Biomedical Beat - A monthly digest of research news from NIGMS

IN THIS ISSUE . . .
May 21, 2008

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The National Institute of General Medical Sciences (NIGMS), one of the National Institutes of Health, supports all research featured in this digest. Although only the lead scientists are named, coworkers and other collaborators also contributed to the findings. To read additional news items, visit NIGMS News. To check out free NIGMS publications, go to the order form.

Cool Image: Glowing Glycans

Sugars light up the cells in this jaw of a 3-day-old zebrafish embryo and highlight a scientific first: labeling and tracking the movements of sugar chains called glycans in a living organism.
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Sugars light up the cells in this jaw of a 3-day-old zebrafish embryo and highlight a scientific first: labeling and tracking the movements of sugar chains called glycans in a living organism. Here, recently produced glycans (red) are on the cell surface while those made earlier in development (green) have migrated into the cells. In some areas, old and new glycans mingle (yellow). A better understanding of such traffic patterns could shed light on how organisms develop and may uncover markers for disease, such as cancer. Courtesy of chemical biologist Carolyn Bertozzi, University of California, Berkeley.

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Bertozzi lab home page
Article abstract (from the May 2 issue of Science)

DNA Clumping Mystery Unraveled

Epigenetic research aims to explain how traits can be inherited without changes in DNA sequence. Researchers know that a key player in epigenetics is chromatin, a structure that wraps DNA in a clumpy cloak and regulates access to it by loosening or tightening its clasp. Now, researchers show how changes in the pattern of chromatin clumping are inherited with no effect on DNA sequence. Geneticist Rob Martienssen of Cold Spring Harbor Laboratory found that just before a yeast cell unwraps its DNA and divides, a mechanism called RNA interference "copies" the chromatin clumping pattern and assures that it's passed to daughter cells.

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Martienssen lab home page
Article abstract (from the April 8 issue of Current Biology)

Evolutionary Link Confirmed with Ancient Dino Protein

Evolutionary relationships of major vertebrate groups based on similarities in a protein. Courtesy of Chris Organ.
Evolutionary relationships of major vertebrate groups based on similarities in a protein. Courtesy of Chris Organ.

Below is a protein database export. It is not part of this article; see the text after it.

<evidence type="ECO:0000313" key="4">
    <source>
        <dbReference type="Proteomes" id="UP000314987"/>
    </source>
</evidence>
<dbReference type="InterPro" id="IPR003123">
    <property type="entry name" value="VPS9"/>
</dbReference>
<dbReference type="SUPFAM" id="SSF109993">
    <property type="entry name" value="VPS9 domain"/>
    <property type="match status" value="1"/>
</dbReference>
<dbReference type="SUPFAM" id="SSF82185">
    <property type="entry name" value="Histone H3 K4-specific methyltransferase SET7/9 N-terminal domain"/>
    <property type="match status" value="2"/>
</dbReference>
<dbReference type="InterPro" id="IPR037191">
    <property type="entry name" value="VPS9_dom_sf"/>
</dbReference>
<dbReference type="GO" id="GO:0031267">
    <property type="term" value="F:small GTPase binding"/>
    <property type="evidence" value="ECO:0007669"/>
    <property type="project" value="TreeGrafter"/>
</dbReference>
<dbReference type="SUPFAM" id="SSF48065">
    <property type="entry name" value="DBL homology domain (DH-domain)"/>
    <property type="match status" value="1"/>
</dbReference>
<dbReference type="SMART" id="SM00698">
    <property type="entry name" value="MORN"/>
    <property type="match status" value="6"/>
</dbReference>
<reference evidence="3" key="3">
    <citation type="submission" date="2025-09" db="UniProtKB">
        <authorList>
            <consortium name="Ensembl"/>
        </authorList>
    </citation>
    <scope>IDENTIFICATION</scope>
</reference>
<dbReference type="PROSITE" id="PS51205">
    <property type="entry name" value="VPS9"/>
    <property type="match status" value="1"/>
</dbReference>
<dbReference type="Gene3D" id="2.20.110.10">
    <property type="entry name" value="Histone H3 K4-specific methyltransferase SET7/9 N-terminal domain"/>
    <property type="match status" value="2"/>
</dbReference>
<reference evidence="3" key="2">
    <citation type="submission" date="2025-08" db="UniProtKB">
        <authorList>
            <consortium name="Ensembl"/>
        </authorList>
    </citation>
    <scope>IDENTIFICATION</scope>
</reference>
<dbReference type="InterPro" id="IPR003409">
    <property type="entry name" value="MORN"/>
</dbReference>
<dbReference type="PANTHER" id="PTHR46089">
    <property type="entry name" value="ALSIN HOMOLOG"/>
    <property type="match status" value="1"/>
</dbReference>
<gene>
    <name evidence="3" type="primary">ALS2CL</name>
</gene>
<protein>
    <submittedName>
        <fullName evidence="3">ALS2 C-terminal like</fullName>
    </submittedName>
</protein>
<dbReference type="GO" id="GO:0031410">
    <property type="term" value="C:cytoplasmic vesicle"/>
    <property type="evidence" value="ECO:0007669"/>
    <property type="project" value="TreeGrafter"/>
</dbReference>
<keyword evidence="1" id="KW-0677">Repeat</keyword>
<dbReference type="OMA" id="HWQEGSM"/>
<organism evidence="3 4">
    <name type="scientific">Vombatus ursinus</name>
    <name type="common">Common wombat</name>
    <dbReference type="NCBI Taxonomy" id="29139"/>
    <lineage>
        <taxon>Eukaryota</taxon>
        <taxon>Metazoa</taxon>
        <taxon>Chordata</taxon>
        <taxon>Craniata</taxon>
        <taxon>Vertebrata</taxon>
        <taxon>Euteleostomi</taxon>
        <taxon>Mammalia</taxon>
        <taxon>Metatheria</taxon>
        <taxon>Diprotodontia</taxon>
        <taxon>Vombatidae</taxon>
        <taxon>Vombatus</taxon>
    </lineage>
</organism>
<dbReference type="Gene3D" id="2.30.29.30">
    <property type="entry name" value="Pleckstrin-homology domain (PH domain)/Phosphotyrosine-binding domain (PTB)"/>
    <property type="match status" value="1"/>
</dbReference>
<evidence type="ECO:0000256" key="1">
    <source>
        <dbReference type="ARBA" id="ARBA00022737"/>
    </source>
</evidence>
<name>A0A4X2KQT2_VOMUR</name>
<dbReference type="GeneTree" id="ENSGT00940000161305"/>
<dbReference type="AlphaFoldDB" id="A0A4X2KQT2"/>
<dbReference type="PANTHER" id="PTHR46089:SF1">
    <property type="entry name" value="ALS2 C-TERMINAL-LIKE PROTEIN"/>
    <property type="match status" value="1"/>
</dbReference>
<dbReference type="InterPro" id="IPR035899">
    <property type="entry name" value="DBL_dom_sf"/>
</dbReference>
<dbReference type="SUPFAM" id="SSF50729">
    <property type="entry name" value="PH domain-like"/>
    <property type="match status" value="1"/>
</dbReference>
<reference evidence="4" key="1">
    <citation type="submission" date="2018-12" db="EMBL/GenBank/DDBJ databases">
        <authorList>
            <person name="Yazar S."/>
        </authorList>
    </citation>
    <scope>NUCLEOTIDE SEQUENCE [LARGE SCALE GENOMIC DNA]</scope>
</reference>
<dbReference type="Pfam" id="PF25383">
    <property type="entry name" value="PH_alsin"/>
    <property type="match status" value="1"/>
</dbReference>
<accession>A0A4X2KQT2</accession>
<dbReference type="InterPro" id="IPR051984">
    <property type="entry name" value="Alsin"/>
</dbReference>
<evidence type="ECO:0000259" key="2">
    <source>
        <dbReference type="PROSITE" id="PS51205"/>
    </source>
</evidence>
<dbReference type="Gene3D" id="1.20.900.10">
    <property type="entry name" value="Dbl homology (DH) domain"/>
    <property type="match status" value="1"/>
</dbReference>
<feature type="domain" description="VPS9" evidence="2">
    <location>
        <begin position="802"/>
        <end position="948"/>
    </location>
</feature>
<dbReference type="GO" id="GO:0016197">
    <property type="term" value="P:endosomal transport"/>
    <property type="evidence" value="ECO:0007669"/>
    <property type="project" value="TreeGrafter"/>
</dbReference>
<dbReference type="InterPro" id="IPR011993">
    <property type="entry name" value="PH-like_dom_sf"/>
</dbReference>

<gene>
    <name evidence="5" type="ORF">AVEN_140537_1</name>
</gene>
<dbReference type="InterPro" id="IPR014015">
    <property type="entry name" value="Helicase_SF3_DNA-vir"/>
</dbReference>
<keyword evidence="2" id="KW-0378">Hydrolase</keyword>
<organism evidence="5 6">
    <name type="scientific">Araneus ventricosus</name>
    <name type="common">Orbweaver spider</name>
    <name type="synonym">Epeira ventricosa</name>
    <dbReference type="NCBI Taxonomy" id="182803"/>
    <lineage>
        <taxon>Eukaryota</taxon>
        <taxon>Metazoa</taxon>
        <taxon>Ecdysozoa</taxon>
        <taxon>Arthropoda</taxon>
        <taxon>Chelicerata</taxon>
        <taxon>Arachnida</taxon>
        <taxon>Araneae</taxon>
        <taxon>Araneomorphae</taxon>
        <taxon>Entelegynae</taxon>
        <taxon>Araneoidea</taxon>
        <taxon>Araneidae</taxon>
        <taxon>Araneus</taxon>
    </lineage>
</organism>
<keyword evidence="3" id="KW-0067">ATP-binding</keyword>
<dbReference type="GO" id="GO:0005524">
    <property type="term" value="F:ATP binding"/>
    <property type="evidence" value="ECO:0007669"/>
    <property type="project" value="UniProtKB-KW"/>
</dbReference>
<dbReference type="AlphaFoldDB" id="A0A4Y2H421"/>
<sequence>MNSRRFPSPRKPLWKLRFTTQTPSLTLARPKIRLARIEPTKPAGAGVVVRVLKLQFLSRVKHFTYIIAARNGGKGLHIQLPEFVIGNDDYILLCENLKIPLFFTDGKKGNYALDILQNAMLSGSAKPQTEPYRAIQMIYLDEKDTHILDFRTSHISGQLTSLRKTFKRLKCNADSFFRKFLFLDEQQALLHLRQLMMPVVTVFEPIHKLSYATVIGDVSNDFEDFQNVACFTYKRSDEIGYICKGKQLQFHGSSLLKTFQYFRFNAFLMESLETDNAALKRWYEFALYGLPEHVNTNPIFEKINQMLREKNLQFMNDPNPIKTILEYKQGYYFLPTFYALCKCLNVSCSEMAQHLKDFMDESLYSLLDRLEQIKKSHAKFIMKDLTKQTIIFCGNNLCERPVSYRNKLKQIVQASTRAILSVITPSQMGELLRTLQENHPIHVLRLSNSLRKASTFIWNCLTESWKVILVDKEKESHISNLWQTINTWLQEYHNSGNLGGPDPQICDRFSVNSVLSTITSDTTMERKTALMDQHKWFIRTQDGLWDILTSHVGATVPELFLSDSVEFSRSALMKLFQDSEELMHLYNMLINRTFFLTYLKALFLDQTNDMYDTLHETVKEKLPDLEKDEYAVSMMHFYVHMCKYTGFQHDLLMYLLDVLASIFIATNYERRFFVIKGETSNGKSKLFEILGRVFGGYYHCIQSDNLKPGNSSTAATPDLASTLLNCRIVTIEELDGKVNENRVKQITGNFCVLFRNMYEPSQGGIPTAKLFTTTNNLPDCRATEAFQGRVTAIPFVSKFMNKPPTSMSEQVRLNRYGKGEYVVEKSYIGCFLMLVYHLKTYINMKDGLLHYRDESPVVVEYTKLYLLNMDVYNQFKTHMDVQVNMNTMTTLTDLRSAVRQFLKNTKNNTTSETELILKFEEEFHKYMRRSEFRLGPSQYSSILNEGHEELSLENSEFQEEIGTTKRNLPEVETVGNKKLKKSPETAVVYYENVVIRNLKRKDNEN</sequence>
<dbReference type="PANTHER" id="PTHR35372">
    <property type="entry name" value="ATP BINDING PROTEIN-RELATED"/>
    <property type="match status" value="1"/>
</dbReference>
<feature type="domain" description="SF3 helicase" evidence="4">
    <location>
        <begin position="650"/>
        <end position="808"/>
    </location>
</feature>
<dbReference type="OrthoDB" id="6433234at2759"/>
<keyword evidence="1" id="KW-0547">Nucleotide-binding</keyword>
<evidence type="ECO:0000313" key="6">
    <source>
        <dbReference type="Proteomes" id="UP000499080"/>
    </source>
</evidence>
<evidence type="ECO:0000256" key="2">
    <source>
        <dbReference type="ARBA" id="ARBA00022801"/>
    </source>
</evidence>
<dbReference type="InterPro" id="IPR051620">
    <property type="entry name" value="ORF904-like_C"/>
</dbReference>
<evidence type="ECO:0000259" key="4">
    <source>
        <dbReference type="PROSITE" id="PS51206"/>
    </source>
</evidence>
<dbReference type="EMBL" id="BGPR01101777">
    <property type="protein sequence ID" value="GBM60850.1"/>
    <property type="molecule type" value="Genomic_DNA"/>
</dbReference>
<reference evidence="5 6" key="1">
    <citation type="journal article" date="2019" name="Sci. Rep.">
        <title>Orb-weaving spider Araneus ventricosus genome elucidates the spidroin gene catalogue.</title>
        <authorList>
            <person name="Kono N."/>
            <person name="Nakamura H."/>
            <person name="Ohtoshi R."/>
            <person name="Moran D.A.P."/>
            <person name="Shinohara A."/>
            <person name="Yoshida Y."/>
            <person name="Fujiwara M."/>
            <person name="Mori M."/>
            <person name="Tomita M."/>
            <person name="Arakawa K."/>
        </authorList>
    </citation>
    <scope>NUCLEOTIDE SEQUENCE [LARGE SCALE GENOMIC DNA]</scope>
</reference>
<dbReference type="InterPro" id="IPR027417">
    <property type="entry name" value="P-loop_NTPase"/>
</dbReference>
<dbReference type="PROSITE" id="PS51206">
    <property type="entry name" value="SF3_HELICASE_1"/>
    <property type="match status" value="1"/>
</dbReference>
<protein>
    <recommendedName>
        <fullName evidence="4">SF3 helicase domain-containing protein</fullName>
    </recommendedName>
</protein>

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Analysis of 68 million-year-old collagen molecule fragments preserved in a T. rex femur has confirmed what paleontologists have said for decades: Dinosaurs are close relatives of chickens, ostriches, and to a lesser extent, alligators. The Harvard University research team, including NIGMS-supported postdoctoral research fellow Chris Organ, used sophisticated statistical and computational tools to compare the ancient protein to ones from 21 living species. Because evolutionary processes produce similarities across species, the methods and results may help illuminate other areas of the evolutionary tree.

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Organ home page
Article abstract (from the April 25 issue of Science)

Heparin Contaminant Identified

Scientists have detected and chemically identified the contaminant that tainted batches of the blood-thinner heparin and triggered dozens of deaths in the United States. The researchers also proved that the contaminant causes the same reactions in pigs, which are biochemically very similar to people. These discoveries came from research teams led by Ram Sasisekharan, a carbohydrate chemist at the Massachusetts Institute of Technology. The research suggests that a simple test could monitor heparin supplies, helping to ensure patient safety.

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Sasisekharan lab home page
Article abstracts 1, 2 (from April 23 issues of Nature Biotechnology and the New England Journal of Medicine)

Human Culture Affects Our Gene Activity

Scientists have proven that we actually are products of our environment—right down to what genes are turned on or off. While at North Carolina State University, geneticist Greg Gibson and colleagues studied three genetically similar Moroccan populations that differed in where and how they lived. The activity of up to 30 percent of genes varied depending on whether an individual was a desert nomad, mountain agrarian, or coastal urbanite. The scientists concluded that, in the search to understand the root causes of disease, studying links between genes and diseases is not enough—we have to include the environment too.

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Gibson lab home page (NCSU)
Article abstract (from the April 25 issue of PLoS Genetics)